SS&C GlobeOp seeks to launch depo-lite
SS&C GlobeOp is in the process of seeking regulatory approval from the UK’s Financial Conduct Authority to establish a “depo-lite” in what is likely to lead to more fund administrators following a similar route.
The firm expects to obtain regulatory approval between December 2013 and January 2014. The depo-lite will be set up as a separate subsidiary to SS&C GlobeOp and will be responsible for monitoring the safekeeping of assets, cash flow monitoring and oversight in what is effectively a trustee role.
“The stated objective of setting up a depo-lite is to minimise cost and disruption for our clients hoping to run AIFMs. By setting up a depo-lite, it will enable our clients to avoid the duplication of other service providers having to re-perform the work we can offer,” said Des Pierce director for strategic markets at SS&C GlobeOp.
Under Article 36 of AIFMD, managers of non-EU hedge funds marketing through private placement to EU investors will be subject to less onerous depositary arrangements whereby strict liability for loss of assets does not apply to the depositary. Several other fund administrators are reportedly exploring whether they can unveil a depo-lite model too.
Critics point out that a fund administrator with a depo-lite business attached to it would find itself facing similar conflicts of interest inherent at depositary banks overseeing their own administration units.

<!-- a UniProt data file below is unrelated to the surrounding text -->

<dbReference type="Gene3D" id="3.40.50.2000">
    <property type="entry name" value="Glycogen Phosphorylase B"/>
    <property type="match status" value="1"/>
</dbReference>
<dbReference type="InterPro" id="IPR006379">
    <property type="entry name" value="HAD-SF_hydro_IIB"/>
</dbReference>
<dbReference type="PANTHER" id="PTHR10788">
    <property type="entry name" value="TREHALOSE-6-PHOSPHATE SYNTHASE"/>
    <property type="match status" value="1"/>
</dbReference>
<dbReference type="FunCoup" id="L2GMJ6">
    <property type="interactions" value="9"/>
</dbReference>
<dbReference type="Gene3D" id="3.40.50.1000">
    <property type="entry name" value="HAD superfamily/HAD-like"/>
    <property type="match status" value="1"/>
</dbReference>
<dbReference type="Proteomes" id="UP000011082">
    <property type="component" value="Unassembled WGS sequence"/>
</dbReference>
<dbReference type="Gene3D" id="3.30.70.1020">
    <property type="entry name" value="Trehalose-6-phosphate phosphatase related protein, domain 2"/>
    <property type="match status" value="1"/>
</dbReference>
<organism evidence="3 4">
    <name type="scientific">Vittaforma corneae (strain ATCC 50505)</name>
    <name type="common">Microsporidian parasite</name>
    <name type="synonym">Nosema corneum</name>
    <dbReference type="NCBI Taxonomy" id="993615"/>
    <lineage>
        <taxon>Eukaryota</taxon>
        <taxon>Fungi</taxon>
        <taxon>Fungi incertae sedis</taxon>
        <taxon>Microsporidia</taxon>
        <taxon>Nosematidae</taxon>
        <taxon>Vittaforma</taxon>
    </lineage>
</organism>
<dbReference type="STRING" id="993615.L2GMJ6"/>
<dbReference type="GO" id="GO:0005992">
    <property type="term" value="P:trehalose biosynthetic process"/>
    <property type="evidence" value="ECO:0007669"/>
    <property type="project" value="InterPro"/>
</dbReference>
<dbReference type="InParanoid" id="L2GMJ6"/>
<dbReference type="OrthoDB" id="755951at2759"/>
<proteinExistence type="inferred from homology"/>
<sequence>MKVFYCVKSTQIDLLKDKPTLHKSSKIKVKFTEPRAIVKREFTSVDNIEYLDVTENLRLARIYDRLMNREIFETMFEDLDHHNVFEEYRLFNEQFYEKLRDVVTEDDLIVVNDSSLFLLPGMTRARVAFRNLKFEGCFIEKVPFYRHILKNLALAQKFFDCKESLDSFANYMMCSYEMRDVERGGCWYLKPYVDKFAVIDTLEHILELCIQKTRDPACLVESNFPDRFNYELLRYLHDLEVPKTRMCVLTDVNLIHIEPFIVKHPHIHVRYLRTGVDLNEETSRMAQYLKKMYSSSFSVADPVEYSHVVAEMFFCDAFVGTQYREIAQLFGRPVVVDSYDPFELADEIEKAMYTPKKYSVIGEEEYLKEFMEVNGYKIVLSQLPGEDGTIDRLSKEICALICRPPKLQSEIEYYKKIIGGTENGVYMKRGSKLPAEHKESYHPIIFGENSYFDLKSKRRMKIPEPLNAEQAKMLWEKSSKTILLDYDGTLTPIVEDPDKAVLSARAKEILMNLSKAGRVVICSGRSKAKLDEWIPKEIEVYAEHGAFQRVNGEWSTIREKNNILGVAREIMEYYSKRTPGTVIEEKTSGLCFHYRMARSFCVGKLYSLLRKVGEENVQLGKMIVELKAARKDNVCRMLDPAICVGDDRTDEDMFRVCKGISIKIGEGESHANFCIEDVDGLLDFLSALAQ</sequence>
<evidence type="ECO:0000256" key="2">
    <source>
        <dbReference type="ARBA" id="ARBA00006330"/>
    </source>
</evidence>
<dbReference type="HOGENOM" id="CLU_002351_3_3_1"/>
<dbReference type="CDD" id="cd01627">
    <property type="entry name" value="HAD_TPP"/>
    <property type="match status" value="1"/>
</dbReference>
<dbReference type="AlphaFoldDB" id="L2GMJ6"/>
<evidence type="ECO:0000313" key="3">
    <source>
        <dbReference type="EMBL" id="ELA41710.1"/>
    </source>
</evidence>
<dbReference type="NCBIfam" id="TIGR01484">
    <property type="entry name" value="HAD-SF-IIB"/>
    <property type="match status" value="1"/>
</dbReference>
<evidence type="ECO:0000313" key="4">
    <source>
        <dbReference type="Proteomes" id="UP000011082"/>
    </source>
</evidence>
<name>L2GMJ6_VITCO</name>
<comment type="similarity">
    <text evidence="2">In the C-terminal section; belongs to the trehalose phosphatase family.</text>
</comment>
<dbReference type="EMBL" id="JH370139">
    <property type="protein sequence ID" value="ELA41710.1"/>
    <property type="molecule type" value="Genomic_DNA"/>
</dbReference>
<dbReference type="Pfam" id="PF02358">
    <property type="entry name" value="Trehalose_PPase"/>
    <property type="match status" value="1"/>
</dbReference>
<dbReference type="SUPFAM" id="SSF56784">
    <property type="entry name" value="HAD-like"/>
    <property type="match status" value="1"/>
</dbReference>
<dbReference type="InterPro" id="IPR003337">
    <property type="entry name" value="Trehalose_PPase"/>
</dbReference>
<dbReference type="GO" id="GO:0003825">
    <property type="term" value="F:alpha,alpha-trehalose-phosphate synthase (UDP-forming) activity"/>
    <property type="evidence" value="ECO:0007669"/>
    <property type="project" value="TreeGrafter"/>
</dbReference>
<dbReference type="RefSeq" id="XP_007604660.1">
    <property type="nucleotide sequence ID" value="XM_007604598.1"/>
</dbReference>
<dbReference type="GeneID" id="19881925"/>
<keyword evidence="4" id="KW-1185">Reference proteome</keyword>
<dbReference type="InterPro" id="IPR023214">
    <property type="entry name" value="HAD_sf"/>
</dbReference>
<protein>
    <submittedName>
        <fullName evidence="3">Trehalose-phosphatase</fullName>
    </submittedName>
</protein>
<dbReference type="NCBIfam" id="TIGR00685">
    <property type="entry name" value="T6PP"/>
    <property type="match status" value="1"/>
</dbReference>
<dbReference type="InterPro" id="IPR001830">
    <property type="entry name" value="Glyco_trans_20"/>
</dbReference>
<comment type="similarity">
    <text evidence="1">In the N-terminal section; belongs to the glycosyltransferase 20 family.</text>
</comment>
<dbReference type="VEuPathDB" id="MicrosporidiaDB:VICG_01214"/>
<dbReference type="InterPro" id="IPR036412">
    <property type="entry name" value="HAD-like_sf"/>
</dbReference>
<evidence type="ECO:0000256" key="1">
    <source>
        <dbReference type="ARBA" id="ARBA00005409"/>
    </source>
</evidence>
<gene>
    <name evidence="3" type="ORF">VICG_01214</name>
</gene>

“Our depo-lite will be a separate legal entity which is functionally and hierarchically separate. It will have an independent team and technology infrastructure, and it will operate independently of SS&C GlobeOp’s administration entities,” said Pierce.
Another challenge facing the depo-lite model is that the European Securities and Markets Authority (ESMA) is likely to force all non-EU hedge funds marketing to EU investors through private placement to be fully compliant with the full depositary regime under Article 21 after 2015. This could pose a challenge to the depo-lite model.
“The rules are still in a grey area and nobody quite knows how AIFMD will evolve. It is a very new piece of legislation and will take time to settle. We understand the European Commission will review AIFMD in 2017 and will be altering the legislation on an on-going basis but this is all yet to be determined. However, we believe the depo-lite model will evolve with the rules,” commented Pierce.
The lack of balance sheet strength at fund administrators is also an issue for some institutional investors. While Article 21 exempts depo-lites from strict liability, it does not exempt them from liability through negligence.
“We have not received questions from investors or clients about our balance sheet. But we are not a small business – we are a $3 billion market cap company. Granted we cannot compare our balance sheet to that of an investment bank but we are by no means small. As an independent firm, we are not subject to the risk of cross contamination that can affect a bank. Furthermore, we will have insurance coverage to mitigate any such risks. However, smaller administrators could struggle to gain traction if they announced they were launching a depo-lite business,” said Pierce.